Nicholas Winton will forever be remembered by us with the deepest admiration and gratitude. Our thoughts and prayers are with his family.”

The Sydney Jewish Museum has joined communities around the world in mourning the passing of Sir Nicholas Winton.

The Museum itself has a small community of ‘Kinder Kids’ who tell their stories to visitors, including John Gruschka, a Holocaust Survivor from Czechoslovakia who was sent to England for safety on his fifteenth birthday.

Israel’s president Reuven Rivlin added: “Just as the Holocaust will forever remain etched in the Jewish consciousness, so too,  the names of those who risked their own lives to save Jews, and especially Jewish children will remain in our memory as heroes of those darkest of times. Sir Nicholas Winton was a man who valued human life above all else, and there are those who are alive today as a testament to his dedication and sacrifice. May his memory be blessed.”

Norman Seligman, Chief Executive Officer of the Sydney Jewish Museum commented: “The death of Sir Nicholas Winton reminds us how important it is to reflect on the stories of compassion and humanity that come out of the Holocaust. Mr Winton was a man who saw people suffering and did not turn his back. It is a message we try to share with all Museum visitors.”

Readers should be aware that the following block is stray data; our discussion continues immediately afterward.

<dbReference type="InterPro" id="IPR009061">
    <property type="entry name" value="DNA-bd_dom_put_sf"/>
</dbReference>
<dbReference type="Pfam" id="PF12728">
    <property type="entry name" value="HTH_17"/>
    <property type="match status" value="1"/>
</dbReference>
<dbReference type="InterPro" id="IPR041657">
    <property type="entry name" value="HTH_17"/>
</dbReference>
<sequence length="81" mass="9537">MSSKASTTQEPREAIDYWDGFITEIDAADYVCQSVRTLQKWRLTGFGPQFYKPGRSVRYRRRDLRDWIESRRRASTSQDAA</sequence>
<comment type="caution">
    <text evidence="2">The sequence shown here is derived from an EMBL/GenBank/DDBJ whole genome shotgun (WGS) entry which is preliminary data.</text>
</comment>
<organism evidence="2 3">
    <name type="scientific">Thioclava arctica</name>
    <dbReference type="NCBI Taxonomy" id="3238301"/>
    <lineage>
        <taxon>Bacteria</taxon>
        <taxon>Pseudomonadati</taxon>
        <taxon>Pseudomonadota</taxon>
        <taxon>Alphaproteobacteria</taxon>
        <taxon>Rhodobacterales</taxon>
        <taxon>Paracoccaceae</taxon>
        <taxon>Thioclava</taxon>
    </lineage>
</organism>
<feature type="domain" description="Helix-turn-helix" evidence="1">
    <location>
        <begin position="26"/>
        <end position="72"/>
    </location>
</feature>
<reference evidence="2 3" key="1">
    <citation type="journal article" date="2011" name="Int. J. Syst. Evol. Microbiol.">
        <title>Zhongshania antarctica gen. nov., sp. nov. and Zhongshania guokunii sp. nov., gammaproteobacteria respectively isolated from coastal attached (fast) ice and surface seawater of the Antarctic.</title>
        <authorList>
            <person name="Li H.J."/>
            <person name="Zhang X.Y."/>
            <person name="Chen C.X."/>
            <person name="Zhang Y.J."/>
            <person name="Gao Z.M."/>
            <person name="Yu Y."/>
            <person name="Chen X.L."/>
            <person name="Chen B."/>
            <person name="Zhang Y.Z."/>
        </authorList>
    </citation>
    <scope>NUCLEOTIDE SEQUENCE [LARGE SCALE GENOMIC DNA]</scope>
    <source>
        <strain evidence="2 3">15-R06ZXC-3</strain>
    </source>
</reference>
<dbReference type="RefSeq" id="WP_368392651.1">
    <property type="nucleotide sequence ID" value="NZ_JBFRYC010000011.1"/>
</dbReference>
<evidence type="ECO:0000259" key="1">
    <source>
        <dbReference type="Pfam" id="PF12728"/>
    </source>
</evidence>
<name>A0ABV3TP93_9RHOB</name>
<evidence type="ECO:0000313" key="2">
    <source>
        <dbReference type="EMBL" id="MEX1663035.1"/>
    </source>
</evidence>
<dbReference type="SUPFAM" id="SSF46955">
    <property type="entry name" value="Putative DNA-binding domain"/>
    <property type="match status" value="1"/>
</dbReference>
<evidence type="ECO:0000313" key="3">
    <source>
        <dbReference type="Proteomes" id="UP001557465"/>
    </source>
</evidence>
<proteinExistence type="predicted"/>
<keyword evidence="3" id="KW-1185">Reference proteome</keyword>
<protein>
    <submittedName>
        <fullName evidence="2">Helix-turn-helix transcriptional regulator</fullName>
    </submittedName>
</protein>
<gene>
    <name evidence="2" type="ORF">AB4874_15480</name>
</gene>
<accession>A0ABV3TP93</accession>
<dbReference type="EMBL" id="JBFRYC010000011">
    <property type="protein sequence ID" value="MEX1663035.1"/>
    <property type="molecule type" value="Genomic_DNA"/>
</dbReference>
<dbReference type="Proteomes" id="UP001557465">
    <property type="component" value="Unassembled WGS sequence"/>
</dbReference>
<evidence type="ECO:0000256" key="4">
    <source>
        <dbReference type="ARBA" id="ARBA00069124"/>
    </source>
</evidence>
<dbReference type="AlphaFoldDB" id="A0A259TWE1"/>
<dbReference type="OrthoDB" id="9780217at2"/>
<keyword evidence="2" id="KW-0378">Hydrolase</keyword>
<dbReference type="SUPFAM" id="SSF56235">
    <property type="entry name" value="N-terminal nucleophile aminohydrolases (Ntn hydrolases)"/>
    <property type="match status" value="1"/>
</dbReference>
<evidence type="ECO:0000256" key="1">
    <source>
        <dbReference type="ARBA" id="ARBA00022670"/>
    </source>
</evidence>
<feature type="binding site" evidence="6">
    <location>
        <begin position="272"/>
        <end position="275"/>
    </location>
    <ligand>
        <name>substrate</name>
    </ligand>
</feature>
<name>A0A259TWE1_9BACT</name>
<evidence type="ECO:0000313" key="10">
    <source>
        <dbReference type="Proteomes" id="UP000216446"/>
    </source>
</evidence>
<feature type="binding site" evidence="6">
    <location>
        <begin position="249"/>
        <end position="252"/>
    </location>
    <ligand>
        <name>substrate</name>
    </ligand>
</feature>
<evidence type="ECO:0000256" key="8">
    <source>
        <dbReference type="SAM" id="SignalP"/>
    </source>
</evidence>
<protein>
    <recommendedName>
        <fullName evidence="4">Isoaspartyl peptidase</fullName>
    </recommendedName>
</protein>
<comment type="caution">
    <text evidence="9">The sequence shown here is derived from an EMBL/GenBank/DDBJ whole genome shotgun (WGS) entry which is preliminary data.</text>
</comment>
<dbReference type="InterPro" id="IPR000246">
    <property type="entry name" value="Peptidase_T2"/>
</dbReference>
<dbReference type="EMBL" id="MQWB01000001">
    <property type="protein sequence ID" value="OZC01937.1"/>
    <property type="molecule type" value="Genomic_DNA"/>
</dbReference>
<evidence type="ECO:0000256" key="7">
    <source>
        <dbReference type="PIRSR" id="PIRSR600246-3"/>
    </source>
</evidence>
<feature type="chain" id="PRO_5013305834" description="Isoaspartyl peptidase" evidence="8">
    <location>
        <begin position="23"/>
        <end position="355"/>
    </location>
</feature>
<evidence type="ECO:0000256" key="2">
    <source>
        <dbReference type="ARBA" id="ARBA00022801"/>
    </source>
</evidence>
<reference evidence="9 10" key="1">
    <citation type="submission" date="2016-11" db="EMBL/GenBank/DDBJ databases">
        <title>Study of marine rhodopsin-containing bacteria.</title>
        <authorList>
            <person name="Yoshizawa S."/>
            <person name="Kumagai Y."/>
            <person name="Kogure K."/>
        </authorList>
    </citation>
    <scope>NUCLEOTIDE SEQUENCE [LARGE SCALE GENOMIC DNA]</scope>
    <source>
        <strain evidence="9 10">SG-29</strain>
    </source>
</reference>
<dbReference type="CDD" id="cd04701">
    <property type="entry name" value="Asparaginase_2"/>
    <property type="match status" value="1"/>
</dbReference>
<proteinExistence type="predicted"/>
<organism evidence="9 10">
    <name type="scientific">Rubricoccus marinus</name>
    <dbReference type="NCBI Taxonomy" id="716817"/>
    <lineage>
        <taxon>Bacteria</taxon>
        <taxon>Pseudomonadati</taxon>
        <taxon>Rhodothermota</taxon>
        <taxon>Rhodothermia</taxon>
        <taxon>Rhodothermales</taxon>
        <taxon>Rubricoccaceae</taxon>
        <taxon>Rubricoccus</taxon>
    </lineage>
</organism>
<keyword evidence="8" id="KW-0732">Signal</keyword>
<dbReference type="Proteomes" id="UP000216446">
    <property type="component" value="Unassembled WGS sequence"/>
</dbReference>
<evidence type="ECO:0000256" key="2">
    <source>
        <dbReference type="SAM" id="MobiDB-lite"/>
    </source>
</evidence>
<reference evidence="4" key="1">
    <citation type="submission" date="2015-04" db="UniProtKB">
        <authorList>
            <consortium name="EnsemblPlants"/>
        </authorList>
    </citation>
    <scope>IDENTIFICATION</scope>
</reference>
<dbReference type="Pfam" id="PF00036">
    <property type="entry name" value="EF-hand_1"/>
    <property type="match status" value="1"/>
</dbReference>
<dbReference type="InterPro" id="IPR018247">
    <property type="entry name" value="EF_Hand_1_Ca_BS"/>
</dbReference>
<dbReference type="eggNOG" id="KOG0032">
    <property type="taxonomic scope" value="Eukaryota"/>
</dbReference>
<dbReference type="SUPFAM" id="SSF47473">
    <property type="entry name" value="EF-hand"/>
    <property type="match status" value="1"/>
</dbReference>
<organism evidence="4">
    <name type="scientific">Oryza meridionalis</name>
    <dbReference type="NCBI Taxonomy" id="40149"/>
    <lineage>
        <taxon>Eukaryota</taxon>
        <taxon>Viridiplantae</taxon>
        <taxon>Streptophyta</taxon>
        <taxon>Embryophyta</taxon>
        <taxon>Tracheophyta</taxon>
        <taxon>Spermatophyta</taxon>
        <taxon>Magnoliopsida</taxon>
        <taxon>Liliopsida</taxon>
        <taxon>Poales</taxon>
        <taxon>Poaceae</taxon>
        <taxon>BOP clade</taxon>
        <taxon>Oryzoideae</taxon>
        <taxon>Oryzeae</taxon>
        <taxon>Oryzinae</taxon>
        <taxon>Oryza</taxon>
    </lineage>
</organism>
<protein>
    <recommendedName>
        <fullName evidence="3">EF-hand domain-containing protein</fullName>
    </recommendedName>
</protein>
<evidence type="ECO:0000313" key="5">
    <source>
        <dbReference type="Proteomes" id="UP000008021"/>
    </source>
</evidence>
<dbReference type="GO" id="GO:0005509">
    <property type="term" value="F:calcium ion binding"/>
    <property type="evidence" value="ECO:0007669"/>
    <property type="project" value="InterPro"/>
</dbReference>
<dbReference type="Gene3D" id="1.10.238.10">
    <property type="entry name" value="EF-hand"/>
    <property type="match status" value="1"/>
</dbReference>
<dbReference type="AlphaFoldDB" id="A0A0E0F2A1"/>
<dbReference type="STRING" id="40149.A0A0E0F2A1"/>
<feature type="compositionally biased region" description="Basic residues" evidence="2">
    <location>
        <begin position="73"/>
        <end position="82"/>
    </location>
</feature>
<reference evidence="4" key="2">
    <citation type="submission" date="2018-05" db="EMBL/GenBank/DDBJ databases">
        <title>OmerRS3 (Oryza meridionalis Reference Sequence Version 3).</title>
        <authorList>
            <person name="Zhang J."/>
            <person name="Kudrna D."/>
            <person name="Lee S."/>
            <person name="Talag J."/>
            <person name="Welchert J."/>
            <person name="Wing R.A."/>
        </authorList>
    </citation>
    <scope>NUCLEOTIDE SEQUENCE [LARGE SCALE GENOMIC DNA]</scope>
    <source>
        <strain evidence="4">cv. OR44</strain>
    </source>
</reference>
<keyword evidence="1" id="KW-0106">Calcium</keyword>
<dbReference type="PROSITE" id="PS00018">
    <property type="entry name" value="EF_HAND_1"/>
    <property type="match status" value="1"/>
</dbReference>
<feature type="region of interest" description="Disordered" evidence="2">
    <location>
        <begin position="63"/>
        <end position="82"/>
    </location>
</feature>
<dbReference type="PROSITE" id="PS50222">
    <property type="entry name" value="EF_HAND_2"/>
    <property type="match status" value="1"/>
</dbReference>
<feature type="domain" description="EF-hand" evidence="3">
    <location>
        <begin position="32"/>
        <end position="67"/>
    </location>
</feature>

Sir Nicholas Winton and Vera Egermayer

Sir Nicholas Winton and Vera Egermayer

While often compared to the likes of Oskar Schindler and Raoul Wallenberg, Winton was a reluctant hero, saying nothing about his rescue efforts for decades. It was only when Winton’s wife discovered a dusty record of names, pictures and documents in the attic of their family home that his efforts to find foster carers, raise money and co-ordinate the mass rescue effort in Czechoslovakia truly came to light.

Janet Murker, Vice President of the Kindertransport Association in Australia said “The Association mourns the loss of a great humanitarian and innovator of the Kindertransport in Czechoslovakia. Mr Winton’s actions gave life to hundreds of Kinderkids, many of whom called themselves ‘Winton’s Children’.”